When facing sentencing after a federal conviction, the judge uses a scale created by Congress. These federal sentencing guidelines take into account the person convicted and the crime itself.

Before a trial begins, it helps to understand how the court reaches a sentence. While the results vary from person and crime, a general overview shows how the basic process works. Learning what a judge uses to dole out a sentence can inform decisions on how to proceed with a defense strategy.

Basic information a judge uses

The first item the judge considers is any prior criminal history and how severe the crime was. If this is the first offense and the crime relatively minor, then the judge may use the base guideline for the crime.

There are 43 levels of sentencing throughout the guidelines. The base level is the first stage of sentencing, and judges usually grant this to first-time offenders for crimes that are not as severe. The higher the level of sentencing, the more advanced and strict the punishment.

Enhancements to punishment levels

Each offense has several levels that the judge looks at to adjust the sentence. The punishment for financial crimes, such as fraud, may depend on the amount of money involved. For something like robbery, the judge considers if the offense involved the use of a weapon. If it was a firearm, then the federal guideline increases considerably.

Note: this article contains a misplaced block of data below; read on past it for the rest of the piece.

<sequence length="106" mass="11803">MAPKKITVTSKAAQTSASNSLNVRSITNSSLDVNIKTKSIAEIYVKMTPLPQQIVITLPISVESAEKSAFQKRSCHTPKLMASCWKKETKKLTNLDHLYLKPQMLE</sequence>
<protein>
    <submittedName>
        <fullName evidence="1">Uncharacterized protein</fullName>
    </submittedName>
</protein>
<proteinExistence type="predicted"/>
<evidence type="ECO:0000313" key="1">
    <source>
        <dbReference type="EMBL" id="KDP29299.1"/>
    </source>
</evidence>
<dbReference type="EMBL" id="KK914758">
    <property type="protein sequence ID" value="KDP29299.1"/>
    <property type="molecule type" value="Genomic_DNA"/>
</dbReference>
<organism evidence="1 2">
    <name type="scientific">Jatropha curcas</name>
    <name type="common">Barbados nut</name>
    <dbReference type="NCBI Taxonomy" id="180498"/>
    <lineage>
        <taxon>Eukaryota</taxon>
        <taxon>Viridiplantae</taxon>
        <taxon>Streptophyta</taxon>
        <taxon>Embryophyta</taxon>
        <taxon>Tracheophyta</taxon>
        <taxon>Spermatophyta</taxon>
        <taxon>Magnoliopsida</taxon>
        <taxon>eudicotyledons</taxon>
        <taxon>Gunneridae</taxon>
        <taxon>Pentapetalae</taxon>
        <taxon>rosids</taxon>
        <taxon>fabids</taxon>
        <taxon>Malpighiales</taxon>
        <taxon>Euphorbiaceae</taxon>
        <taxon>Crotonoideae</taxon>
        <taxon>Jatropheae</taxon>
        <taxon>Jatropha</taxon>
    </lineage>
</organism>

Deviating from the guideline

A judge does not have to adhere to the federal sentencing guidelines. Congress created them to give the courts a way to gauge the type of sentence that may fit a particular crime. A judge, however, can adjust those sentencing recommendations up or down depending on the exact circumstances of the crime.

Having an idea of the type of sentencing that a crime can involve may prove beneficial to those facing charges. However, keep in mind that the final sentence is up to the presiding judge.